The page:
BY ALEX CROUCH
It was 25 years ago this Friday (27th February) that Latvia re-adopted their current flag, the same one they’d used from the day the country declared its independence from Russia: 18th November 1918.
But the story behind Latvia’s flag dates back over 700 years.
Legend has it the leader of a Latvian tribe was killed and his body wrapped in a white sheet. The part he was lying in remained white as his blood stained the rest of the sheet red. During the tribe’s next battle they fought under this very sheet and won.
There is a similar story surrounding the origins of Austria’s flag too.
The Livonian Rhymed Chronicle mentions a battle that took place in 1279 or 1280. In the battle Latgalian soldiers from Cēsis (a town just under 50 miles north-east of Riga) fought under a red flag with a white stripe.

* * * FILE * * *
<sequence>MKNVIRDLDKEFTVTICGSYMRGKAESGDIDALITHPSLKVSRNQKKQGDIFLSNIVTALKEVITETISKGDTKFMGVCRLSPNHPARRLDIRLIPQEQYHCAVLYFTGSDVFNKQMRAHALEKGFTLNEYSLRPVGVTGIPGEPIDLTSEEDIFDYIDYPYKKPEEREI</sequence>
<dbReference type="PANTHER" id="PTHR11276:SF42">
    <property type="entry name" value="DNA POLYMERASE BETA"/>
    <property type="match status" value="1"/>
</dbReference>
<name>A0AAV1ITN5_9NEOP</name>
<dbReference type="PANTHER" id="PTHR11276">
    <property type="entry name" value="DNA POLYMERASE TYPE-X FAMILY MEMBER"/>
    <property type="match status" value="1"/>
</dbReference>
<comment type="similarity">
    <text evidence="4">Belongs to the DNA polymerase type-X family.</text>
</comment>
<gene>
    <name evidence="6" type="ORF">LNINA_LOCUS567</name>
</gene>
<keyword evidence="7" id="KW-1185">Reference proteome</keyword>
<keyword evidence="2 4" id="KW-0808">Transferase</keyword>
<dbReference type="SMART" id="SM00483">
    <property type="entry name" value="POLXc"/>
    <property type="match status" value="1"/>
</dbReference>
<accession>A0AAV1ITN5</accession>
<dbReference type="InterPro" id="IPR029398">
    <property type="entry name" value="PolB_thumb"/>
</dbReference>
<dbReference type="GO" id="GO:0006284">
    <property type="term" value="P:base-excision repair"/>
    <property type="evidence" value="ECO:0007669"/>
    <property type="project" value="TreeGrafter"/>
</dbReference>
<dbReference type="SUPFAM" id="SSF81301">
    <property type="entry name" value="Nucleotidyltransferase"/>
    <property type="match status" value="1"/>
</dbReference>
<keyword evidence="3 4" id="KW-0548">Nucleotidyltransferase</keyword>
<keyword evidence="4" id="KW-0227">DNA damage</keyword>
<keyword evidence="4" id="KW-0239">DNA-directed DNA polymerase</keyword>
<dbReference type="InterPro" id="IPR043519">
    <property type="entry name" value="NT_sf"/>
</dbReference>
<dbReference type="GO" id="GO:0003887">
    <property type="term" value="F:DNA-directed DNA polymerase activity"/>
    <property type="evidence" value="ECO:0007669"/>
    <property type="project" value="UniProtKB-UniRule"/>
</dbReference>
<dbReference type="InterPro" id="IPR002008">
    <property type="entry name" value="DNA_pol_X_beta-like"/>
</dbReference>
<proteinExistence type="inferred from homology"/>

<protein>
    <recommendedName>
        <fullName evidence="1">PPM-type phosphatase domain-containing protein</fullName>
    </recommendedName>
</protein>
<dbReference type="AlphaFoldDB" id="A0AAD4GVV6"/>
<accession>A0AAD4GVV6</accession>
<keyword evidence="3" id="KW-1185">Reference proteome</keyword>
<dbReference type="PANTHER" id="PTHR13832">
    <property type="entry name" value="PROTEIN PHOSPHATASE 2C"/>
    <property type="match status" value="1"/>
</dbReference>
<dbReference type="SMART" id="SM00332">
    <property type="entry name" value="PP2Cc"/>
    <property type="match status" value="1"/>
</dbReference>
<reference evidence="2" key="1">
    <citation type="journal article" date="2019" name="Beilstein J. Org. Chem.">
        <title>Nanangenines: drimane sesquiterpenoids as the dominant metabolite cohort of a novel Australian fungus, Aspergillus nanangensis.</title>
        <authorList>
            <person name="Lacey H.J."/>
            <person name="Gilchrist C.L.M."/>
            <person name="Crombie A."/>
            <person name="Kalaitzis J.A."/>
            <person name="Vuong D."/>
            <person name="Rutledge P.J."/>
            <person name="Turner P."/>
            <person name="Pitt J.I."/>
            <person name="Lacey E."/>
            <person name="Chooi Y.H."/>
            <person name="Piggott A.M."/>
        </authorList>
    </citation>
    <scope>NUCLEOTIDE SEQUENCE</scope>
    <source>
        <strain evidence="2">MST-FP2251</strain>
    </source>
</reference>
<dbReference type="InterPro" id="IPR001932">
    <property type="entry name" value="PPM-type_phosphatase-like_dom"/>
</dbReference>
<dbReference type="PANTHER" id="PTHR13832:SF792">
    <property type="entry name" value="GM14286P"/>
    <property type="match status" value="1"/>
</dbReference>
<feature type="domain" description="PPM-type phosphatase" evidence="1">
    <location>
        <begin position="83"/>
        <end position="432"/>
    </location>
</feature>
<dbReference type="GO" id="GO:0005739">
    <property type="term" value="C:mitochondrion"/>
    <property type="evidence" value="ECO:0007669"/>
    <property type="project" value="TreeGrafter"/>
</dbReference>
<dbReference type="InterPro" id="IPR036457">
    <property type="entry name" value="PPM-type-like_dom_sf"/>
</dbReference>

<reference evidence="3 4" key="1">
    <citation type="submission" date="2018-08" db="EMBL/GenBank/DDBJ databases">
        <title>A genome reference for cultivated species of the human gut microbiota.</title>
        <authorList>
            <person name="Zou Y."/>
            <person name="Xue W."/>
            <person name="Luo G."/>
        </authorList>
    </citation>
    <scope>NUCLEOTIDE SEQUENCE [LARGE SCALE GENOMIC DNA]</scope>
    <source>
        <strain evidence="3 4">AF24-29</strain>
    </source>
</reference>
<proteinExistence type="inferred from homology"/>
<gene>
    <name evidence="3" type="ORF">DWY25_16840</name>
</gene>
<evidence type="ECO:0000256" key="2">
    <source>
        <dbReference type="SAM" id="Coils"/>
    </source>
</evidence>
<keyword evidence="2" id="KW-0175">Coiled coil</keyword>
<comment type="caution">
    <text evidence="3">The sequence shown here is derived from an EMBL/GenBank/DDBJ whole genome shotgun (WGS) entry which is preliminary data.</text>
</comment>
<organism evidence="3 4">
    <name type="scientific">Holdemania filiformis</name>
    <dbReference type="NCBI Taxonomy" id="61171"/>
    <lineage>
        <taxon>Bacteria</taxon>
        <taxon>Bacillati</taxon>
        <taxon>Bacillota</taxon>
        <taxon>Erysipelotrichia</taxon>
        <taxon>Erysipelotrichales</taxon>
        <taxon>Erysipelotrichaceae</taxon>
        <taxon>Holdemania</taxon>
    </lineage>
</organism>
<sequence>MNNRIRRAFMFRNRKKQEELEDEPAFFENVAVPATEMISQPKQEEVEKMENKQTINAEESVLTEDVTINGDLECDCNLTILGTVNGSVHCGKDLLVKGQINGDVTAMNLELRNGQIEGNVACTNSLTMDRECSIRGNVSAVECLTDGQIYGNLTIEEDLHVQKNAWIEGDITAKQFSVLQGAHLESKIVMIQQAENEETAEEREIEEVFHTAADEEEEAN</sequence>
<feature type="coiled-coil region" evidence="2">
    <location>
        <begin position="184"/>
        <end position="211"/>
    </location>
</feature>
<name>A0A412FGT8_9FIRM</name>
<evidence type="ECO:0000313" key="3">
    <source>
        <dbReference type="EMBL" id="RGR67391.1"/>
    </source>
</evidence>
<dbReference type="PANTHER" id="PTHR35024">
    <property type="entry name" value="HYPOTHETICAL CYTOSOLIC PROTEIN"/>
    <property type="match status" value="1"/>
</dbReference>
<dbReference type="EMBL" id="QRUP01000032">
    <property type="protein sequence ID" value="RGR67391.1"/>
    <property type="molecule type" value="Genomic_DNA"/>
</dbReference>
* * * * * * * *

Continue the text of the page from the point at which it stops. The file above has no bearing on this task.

Latvia’s horizontally striped carmine red-white-carmine red flag (Ansis Cīrulis’ adaptation) was officially adopted in 1922, four years after declaring independence and remained the nation’s flag until its annexation by the Soviet Union in 1940.
During Soviet occupation of the area the Latvian S.S.R. used two flags. The first, used from 1940-1953, was what we know as the flag of the U.S.S.R. with the letters “L.P.S.R.” written in gold above the hammer and sickle. The second (1953-1990) replaced the letters with a hollow gold five-pointed star and featured rippling water in blue and white at the base. It is now illegal to display this flag, along with anything showing the hammer and sickle, in public in Latvia.
Bonus Facts: Carmine red is a deep red that is ‘very slightly’ purplish but is still closer to red than crimson. It is sometimes used to symbolise the readiness of Latvians to give their blood to defend their nation.
Alex Crouch is a 2014 journalism graduate from Southampton Solent University. He has followed Formula One since before he started infant school, was a Games Maker during the London Paralympics and saw Pink Floyd reunite for one song at The O2 in London. Links: Twitter, blog, YouTube. Alex is an accredited Flag Institute journalist.